4. Emeka Okafor – Phoenix Suns – $14,487,500 in 2013-14

emeka

Emeka Okafor’s stats have declined each year since his rookie season. At 6’10”, 250 pounds, he is small for an NBA center, elucidating how the position has changed in recent years. A former standout at UConn, Okafor has not played this season for Phoenix, as he has suffered from a herniated disk in his neck. It is likely that when Okafor’s contract expires, teams will not offer him the same level of money as he’s getting in his current contract. His production, even when he has been healthy, has not warranted his deal. Hopefully, he can make a full recovery and have several productive years to close out his career.

3. Marc Gasol – Memphis Grizzlies – $14,860,523 in 2013-14

Marc Gasol

The reigning Defensive Player of the Year, Marc Gasol is a defensive stalwart for Memphis. He earns his money on the offensive end of the floor, too, averaging 14.1 points per game last season on a strong Memphis squad. Unfortunately, injuries have hampered his season, and Memphis is struggling. If Gasol can return to form, the team can make a push for the playoffs. In any case, Gasol is one of the league’s premier centers.

2. Chris Bosh – Miami Heat – $19, 067, 500 in 2013-14

Game 3 NBA Finals Miami Heat vs Oklahoma City Thunder

Though his teammates Lebron James and Dwyane Wade get most of the media`s attention, Chris Bosh remains one of the pivotal pieces on a Miami squad that looks to win its third consecutive championship. This season, his offensive numbers are the lowest they have been since his rookie season, but Miami will have no trouble making the playoffs, and experts and fans alike will continue to measure Bosh by his success in the postseason. Bosh is overpaid in comparison to other centers in the league, but with James and Wade, Miami is not ruing its decision to sign Bosh to a lucrative contract.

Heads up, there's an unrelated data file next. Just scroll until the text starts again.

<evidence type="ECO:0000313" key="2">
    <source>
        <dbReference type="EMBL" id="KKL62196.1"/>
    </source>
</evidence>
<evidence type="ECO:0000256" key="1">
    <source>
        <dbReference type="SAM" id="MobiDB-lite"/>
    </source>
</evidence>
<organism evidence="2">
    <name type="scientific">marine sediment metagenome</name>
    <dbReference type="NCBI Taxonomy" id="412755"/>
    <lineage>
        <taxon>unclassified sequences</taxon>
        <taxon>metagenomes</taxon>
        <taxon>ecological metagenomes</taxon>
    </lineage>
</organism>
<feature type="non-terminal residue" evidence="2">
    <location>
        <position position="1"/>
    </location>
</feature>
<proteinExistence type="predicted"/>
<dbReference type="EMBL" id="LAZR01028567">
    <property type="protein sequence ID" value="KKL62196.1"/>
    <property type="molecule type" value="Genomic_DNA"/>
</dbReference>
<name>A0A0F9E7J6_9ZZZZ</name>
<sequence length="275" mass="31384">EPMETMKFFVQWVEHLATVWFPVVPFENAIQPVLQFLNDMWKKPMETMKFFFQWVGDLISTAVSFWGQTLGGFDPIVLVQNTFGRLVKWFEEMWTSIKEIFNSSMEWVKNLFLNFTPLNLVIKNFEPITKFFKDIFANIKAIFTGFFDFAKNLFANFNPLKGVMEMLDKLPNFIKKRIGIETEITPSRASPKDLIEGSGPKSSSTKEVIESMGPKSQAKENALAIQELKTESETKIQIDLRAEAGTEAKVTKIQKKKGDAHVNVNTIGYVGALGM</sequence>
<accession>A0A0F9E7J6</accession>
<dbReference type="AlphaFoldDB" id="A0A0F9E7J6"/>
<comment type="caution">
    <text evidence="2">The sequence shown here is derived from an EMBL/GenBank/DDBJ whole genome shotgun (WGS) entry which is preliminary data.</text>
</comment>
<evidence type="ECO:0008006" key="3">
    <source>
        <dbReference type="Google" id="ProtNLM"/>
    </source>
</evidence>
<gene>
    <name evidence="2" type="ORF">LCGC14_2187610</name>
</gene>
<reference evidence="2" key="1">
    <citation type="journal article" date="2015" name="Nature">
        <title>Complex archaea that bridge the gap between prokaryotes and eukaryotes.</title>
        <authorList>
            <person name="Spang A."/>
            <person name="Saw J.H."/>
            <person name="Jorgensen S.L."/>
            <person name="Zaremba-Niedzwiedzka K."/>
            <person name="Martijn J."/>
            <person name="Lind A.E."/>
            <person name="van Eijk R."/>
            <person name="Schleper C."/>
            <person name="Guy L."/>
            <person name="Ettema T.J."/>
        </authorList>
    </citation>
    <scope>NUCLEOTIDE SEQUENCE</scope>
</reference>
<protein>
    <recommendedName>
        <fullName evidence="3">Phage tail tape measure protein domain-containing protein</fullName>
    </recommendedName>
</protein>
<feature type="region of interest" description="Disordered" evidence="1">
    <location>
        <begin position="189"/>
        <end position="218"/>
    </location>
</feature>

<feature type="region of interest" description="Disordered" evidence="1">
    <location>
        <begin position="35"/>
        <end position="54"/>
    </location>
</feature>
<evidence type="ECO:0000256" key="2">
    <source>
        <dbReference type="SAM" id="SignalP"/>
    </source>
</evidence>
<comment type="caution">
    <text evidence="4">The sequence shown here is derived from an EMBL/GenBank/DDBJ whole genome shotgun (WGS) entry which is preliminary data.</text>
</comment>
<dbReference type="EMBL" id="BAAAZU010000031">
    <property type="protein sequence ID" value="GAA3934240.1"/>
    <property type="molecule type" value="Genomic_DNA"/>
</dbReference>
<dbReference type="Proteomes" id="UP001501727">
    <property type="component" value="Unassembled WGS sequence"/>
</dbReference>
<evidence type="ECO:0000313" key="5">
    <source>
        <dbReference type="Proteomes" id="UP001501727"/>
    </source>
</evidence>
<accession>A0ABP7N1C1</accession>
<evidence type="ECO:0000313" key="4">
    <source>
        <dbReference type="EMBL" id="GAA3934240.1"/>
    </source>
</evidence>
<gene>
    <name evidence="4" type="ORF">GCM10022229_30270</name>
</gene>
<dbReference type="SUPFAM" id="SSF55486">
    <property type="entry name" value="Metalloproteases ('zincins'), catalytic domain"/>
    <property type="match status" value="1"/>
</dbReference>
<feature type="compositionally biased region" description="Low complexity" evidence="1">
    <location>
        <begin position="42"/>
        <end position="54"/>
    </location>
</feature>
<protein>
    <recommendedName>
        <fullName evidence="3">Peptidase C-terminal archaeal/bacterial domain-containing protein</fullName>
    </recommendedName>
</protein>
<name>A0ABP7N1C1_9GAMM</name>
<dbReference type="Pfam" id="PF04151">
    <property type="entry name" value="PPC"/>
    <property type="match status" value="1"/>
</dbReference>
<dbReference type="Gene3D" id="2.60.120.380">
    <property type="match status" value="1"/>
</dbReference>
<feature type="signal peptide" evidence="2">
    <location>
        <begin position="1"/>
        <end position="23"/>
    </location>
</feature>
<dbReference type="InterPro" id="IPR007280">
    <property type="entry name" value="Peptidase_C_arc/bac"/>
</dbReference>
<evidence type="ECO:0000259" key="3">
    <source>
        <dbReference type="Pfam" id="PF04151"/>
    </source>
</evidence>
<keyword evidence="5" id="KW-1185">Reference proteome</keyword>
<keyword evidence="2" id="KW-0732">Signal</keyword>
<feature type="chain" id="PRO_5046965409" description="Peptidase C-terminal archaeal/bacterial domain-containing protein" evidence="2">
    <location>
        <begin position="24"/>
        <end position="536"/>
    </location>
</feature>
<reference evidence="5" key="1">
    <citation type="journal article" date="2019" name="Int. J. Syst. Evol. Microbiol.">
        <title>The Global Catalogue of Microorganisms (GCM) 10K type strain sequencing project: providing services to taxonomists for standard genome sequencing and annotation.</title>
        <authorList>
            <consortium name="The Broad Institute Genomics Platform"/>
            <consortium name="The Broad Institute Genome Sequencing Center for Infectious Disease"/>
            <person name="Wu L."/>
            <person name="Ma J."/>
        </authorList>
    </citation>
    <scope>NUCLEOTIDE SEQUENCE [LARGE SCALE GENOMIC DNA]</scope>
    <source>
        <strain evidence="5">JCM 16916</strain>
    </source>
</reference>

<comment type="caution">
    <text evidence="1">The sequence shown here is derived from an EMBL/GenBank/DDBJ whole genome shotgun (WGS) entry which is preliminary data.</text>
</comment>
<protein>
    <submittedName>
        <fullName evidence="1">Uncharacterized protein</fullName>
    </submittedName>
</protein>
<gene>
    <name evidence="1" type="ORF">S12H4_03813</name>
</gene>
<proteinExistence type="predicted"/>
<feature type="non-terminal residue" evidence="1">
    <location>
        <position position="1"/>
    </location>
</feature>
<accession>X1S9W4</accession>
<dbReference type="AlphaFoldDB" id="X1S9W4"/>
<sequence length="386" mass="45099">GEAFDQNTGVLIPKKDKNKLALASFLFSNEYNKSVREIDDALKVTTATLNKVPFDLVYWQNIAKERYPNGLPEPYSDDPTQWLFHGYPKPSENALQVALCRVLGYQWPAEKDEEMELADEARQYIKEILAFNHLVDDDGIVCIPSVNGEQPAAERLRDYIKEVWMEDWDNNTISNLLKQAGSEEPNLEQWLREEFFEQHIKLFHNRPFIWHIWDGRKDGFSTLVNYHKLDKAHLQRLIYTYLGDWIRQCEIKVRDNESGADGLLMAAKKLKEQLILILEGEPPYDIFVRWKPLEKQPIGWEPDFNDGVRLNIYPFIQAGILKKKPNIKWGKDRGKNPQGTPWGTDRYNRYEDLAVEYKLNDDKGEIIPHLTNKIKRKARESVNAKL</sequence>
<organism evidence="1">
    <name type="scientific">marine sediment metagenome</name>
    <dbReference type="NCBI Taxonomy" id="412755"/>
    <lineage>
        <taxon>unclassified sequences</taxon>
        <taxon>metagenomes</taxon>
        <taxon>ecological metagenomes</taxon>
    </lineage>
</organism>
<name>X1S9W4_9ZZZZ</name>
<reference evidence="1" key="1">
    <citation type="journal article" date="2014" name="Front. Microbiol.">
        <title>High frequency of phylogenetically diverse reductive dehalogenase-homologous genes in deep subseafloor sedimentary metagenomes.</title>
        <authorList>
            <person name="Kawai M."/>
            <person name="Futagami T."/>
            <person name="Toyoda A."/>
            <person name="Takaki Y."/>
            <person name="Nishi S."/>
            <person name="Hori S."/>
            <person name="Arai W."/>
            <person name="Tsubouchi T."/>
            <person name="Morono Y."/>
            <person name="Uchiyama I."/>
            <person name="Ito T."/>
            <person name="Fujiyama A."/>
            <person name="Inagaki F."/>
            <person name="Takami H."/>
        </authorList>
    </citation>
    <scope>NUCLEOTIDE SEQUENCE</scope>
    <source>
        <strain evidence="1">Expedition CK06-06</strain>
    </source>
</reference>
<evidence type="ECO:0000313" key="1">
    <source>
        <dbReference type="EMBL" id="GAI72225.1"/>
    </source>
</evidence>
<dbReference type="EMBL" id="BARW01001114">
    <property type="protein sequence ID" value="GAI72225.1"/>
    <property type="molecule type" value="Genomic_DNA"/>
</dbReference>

1. Pau Gasol – Los Angeles Lakers – $19,285,850 in 2013-14

Pau Gasol

After a rough 2012-2013 season, Pau Gasol has returned to form this year, averaging 16 points  and 9.7 rebounds per game thus far. However, he has been without pivotal teammate Kobe Bryant, and the team holds the worst record in the Pacific division. Gasol can still play, but the size of his contract continually prompts experts to speculate on when the Lakers will trade him. If they hold on to Gasol, the rest of the team improves, and if Kobe makes a full recovery, the Lakers can put up a fight in the playoffs. That is a lot of “ifs”, though.